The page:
Introducing the Nigel Balchin Collection

I am delighted to announce a major reissue programme of a selected sample of Nigel Balchin’s finest works of fiction. With the kind permission of the Nigel Balchin estate, I plan to republish as many as seven of his novels over the course of the next few years. The chosen books will showcase the range of genres that Balchin worked in, and will include at least one title from each of the four decades during which he was active as a novelist. Each book will be freshly typeset and carefully proofread against the first hardback edition to ensure consistency with Balchin’s original text. Each edition will also contain useful extras such as an introduction, explanatory footnotes, a biographical essay and a bibliography.

Titles in the Nigel Balchin Collection will retail at £9.99 and will be available to buy from Amazon or by placing an order with a UK bookshop. The first release (in November 2021) will be Seen Dimly Before DawnSimple Life and In the Absence of Mrs Petersen are scheduled for re-release in 2022, with the remaining titles following at regular intervals thereafter. I will make sure this page is updated frequently with the very latest publication schedule.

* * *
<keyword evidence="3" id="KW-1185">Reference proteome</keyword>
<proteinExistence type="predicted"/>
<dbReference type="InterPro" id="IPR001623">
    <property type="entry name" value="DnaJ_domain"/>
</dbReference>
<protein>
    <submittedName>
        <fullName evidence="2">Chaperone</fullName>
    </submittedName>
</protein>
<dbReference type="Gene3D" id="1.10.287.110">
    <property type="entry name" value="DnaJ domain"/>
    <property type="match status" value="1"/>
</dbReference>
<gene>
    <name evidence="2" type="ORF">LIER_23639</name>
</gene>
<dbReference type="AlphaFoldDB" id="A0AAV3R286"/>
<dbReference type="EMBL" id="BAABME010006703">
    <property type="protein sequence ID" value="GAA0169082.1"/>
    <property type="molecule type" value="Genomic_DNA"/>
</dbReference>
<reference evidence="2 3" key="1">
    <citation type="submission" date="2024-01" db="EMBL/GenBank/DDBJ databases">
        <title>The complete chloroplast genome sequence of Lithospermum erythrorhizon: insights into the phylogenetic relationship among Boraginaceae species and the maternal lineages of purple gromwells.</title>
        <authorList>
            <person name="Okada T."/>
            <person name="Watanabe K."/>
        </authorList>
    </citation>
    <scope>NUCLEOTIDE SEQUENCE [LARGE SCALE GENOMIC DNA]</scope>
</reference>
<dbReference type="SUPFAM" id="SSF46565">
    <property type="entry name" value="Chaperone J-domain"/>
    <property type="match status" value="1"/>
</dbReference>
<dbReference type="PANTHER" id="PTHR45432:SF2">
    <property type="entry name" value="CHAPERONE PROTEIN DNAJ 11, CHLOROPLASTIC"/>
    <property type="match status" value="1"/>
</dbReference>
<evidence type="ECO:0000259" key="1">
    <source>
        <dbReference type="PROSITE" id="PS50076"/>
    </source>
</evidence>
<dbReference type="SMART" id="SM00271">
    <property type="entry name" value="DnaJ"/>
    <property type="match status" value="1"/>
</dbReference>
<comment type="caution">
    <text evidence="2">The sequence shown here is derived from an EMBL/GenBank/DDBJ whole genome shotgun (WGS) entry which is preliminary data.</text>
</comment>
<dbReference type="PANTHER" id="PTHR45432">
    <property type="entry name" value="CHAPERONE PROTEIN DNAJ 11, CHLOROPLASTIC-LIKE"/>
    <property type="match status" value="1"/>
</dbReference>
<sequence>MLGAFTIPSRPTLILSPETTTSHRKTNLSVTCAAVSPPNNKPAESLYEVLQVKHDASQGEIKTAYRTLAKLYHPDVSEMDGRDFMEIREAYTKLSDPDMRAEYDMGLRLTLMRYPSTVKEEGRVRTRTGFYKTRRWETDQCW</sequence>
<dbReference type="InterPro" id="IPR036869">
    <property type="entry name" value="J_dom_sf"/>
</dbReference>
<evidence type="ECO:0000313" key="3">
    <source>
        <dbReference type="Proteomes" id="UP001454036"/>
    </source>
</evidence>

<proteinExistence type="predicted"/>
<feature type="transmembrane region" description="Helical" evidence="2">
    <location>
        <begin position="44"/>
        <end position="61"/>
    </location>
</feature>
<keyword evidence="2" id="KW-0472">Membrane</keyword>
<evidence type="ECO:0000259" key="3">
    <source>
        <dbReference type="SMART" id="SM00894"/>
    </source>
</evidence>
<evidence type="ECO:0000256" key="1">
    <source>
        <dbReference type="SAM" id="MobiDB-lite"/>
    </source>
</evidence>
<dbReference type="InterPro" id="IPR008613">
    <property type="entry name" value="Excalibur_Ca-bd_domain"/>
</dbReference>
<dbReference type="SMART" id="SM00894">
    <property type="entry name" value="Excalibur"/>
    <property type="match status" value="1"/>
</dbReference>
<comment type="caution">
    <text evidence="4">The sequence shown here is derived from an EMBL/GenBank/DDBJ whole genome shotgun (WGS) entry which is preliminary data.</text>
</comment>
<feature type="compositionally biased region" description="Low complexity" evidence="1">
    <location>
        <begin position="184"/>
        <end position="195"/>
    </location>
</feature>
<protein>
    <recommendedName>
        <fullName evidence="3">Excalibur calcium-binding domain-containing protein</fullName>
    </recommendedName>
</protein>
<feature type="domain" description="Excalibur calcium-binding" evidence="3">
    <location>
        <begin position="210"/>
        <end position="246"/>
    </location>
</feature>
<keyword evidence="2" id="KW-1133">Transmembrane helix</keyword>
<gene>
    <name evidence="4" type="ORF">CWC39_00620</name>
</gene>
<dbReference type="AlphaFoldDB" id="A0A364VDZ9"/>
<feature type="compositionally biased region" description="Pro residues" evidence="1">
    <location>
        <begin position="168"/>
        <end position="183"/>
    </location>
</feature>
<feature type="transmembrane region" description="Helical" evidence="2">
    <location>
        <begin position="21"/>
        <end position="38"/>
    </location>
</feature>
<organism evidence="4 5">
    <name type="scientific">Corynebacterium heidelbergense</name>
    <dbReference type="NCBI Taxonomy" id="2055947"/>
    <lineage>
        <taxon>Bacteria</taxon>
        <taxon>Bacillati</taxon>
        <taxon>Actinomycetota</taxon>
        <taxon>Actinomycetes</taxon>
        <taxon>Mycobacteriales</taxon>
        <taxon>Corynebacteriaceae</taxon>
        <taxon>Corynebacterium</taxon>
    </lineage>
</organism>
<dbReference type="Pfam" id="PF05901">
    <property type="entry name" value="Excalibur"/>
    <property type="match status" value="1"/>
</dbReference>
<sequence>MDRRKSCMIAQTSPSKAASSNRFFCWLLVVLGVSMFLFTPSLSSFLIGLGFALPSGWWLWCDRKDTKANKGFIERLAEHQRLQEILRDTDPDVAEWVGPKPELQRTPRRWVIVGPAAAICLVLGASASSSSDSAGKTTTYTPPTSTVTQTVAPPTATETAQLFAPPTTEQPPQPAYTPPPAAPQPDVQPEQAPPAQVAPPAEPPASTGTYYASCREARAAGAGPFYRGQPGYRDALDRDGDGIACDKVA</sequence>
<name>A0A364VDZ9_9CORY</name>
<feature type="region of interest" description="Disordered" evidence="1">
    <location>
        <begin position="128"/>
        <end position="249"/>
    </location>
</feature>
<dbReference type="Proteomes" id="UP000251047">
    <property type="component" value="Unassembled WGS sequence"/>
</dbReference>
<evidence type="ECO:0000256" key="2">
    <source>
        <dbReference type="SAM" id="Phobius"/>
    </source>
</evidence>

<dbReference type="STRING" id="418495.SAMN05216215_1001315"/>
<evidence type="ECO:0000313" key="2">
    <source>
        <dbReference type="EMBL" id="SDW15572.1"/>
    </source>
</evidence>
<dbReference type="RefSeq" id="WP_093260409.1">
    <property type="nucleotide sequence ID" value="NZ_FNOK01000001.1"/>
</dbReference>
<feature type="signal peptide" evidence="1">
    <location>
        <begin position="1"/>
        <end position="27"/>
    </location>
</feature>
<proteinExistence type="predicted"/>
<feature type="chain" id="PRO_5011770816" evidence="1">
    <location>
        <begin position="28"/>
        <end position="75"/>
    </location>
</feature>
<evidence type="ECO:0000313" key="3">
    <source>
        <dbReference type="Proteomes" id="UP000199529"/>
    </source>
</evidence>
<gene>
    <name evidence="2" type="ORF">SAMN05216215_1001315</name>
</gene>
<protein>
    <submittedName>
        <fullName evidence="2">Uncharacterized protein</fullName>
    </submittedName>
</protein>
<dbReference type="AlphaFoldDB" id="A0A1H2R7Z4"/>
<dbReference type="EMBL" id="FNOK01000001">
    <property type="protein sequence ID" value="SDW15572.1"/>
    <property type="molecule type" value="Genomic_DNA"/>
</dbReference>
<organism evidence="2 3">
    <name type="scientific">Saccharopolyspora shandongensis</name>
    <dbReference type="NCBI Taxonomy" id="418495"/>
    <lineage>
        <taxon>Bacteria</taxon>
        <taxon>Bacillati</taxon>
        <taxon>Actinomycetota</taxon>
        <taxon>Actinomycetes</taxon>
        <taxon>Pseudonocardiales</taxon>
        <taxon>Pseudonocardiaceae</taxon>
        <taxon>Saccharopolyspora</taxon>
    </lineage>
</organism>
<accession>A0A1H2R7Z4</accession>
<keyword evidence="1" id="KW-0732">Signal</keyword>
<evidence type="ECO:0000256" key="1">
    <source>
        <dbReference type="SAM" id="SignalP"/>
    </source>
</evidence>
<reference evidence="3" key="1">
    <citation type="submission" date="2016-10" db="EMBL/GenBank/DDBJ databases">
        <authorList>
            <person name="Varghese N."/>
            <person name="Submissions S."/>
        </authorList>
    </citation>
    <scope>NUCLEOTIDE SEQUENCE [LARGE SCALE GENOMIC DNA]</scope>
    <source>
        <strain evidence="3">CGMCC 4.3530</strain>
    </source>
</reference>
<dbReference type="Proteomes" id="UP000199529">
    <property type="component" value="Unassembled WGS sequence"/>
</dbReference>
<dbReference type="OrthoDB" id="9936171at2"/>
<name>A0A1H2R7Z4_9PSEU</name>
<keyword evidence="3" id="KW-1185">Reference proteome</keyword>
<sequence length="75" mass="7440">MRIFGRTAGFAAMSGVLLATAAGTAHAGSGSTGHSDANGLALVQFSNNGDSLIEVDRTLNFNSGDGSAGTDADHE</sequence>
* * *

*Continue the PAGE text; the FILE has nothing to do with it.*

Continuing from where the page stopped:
Happy reading!

Nigel Balchin at a Glance

Trained originally as an industrial psychologist, in which capacity he helped Rowntree’s to successfully launch Black Magic chocolates in 1933, Nigel Balchin first received critical acclaim as a novelist during the Second World War when he wrote Darkness Falls From the Air. It was the first of three evocative novels (including the smash-hit The Small Back Room) that made good use of his wartime employment experiences at the Ministry of Food and later in the army. This trio was followed by a stream of other fine novels, such as A Sort of TraitorsSundry Creditors and The Fall of the Sparrow. Balchin diversified into film scriptwriting after the war, winning a BAFTA for his work on The Man Who Never Was and penning what he whimsically described as “the first folio edition of Cleopatra”, being his original (unused) script for the Richard Burton/Elizabeth Taylor epic. When Balchin died in 1970, at the age of 61, an obituarist in the Guardian anointed him “the novelist of men at work”, a fitting epithet for one of the best fiction writers of the twentieth century. As recently as 2016, Clive James observed that “if a whole era’s most unjustly neglected literary tendency [i.e. novels set in a place of work] is to be revived and properly estimated, Balchin is undoubtedly the place to start.”

The first biography of Balchin (His Own Executioner: The Life of Nigel Balchin) was published in 2015, with a revised and updated second edition following in 2020. Click here for information about the book.